The goal for this summer project was to base a game on an abstract concept and to make this concept tangible via a procedural metaphor. I wanted my team of seven to make a profound game; a game that made the player curious about its deeper meaning and that fostered interpretation. More than that, I wanted the game to evoke a specific experience in the player that resembled the experience we associated with the abstract concept of our choice. The game thus should not only work on the cognitive level, but also on the emotional level.

The Conception

The conception of Akrasia was rough, passionate and sometimes painful. The first big challenge was to identify an abstract concept the game could be based on. I didn't want to suggest one, since I firmly believe that the design process, let alone the final product, would suffer if the team members were confronted with a concept they couldn't identify with at all. At least some of them needed to feel strongly for the theme and feel the need to express something with the game. Games often lack this personal perspective and I believe this is one reason for their limited emotional range.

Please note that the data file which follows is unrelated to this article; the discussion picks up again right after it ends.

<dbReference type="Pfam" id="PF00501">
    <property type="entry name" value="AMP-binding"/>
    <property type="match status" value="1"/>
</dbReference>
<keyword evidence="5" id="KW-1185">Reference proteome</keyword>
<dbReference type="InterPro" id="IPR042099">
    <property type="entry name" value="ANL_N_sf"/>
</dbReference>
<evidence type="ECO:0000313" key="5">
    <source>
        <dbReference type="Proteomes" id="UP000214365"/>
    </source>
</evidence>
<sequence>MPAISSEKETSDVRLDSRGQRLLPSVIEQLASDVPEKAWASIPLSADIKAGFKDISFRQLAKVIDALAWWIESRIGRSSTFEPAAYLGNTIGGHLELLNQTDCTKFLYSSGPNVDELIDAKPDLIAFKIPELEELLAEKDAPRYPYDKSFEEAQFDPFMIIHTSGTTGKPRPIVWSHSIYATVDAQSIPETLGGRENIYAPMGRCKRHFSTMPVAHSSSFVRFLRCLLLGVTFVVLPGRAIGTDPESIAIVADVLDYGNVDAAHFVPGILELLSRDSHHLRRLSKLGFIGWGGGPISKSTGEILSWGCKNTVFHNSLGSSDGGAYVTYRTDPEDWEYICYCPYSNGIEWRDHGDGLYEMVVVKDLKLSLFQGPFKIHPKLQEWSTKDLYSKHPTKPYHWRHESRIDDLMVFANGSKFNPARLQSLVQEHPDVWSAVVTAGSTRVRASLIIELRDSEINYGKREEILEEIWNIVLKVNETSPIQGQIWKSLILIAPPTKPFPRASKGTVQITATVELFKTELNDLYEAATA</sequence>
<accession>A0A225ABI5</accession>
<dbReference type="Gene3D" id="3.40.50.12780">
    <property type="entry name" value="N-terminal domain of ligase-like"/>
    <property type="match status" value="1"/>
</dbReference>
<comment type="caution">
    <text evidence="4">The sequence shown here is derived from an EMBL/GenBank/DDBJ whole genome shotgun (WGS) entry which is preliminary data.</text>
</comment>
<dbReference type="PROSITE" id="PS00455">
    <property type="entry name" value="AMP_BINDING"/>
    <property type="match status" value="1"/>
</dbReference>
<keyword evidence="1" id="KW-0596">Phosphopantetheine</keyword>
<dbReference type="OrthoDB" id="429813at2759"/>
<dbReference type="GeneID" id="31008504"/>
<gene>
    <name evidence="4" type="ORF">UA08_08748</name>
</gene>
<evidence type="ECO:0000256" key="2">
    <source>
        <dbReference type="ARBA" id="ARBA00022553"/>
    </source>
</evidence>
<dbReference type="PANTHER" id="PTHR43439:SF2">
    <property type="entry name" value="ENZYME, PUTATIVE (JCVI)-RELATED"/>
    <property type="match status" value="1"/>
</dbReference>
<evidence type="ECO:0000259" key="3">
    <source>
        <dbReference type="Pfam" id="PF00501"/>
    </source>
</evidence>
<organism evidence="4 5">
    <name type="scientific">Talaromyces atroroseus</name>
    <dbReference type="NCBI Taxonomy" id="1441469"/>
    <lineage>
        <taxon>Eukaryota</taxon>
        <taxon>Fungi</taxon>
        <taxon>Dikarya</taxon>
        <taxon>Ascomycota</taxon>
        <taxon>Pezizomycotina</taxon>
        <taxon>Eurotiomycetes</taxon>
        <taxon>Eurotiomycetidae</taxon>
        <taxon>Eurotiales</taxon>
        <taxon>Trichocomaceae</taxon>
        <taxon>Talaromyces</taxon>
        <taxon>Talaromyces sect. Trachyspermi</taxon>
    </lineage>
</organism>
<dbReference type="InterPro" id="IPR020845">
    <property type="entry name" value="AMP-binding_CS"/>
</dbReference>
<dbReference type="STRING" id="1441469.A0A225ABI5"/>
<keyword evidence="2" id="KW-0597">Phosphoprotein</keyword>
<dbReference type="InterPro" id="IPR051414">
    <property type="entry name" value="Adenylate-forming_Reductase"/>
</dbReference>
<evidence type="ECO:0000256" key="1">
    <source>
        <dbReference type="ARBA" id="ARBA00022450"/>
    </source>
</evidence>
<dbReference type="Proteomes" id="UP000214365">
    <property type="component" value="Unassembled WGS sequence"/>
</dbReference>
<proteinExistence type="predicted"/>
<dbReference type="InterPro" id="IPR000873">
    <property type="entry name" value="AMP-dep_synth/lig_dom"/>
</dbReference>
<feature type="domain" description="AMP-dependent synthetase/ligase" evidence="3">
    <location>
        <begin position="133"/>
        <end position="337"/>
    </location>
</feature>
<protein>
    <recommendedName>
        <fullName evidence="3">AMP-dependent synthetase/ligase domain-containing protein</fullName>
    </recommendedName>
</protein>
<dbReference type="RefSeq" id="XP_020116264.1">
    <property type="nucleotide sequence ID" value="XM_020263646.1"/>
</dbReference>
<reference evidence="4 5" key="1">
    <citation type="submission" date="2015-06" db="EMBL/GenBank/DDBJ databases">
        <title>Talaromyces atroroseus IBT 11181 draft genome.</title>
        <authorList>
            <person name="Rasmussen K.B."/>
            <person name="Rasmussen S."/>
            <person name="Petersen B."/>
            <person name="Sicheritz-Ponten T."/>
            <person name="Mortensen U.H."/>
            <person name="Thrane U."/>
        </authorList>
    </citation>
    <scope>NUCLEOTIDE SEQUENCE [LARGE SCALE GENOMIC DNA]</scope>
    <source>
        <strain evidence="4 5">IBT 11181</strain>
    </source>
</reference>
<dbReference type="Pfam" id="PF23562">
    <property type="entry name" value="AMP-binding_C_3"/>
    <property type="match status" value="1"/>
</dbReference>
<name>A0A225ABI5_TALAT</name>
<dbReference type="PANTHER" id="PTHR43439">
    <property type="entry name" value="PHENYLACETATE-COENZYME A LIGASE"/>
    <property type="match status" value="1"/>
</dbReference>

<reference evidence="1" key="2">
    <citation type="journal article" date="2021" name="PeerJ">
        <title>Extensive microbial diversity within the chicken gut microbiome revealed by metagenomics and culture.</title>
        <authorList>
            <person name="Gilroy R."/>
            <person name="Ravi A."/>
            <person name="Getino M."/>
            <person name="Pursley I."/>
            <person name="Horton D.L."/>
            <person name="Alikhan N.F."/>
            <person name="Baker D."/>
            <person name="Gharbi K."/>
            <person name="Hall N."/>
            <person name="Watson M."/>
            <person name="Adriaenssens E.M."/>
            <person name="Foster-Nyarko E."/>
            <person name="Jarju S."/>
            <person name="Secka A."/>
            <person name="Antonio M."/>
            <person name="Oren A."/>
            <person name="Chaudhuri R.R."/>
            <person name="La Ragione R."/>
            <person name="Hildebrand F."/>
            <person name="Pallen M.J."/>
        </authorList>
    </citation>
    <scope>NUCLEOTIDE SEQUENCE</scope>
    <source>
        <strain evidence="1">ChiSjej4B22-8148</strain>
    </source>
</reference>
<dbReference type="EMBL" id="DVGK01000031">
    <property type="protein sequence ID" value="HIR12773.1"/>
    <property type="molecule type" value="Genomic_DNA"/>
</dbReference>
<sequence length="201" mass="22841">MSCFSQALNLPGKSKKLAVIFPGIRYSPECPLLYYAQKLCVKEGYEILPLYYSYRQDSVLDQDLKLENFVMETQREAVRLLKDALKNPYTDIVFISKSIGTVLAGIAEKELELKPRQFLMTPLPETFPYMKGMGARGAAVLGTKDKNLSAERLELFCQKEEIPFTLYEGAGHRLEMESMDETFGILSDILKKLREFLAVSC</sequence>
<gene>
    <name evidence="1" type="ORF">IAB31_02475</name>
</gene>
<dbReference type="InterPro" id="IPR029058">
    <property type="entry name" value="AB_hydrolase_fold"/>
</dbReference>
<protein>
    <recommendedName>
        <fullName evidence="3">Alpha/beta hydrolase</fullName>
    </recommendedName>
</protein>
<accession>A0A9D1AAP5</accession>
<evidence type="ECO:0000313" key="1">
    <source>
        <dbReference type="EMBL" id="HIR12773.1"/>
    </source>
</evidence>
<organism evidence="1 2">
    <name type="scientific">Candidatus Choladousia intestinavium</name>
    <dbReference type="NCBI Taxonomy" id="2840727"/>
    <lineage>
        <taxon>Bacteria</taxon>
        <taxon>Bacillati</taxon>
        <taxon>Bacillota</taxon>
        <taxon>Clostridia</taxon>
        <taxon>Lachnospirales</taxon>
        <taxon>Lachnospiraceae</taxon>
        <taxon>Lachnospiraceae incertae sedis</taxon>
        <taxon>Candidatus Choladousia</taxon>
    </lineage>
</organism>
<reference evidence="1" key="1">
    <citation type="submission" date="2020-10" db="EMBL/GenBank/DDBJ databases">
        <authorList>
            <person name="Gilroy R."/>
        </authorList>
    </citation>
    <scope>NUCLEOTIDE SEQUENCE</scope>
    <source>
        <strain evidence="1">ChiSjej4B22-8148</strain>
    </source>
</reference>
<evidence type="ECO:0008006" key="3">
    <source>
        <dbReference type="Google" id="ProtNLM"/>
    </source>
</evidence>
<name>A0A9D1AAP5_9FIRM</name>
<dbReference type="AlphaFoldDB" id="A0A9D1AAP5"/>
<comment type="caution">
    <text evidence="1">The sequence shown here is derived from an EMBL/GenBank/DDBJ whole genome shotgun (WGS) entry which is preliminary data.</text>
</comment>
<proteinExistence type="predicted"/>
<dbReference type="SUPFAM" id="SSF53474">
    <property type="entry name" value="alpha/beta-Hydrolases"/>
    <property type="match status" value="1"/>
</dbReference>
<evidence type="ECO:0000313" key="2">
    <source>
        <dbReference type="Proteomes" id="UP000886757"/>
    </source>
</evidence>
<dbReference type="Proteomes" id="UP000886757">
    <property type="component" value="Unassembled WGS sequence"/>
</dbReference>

We brainstormed. The concepts that arose and seemed to resonate the most with the team were IDENTITY, INNER DEMONS, MEMORY and LOVE. Each concept was thoroughly discussed. The abstract nature of these concepts became apparent in our discussions – it was hard to get a grip on them, to explain and understand what each of us meant when we spoke of any of them. What is the nature of INNER DEMONS? Why should we overcome them? What does fighting against them look like? Who are we without our memories? Is there something like an essence of being that is independent of our experiences? And is LOVE connected more to GUILT, GRATITUDE or RESPONSIBILITY?

For nearly two weeks, we explored these themes and had amazingly deep, philosophical and insightful conversations. People who came in to check on our progress and to see the first prototypes left with concern and worry written all over their faces. Runes were cast, coffee grounds read, and probably people lit candles and whispered prayers for us. We didn't have any prototypes yet! Only walls full of little, yellow cards that tried to catch the fleeting nature of abstract ideas in terms of metaphors.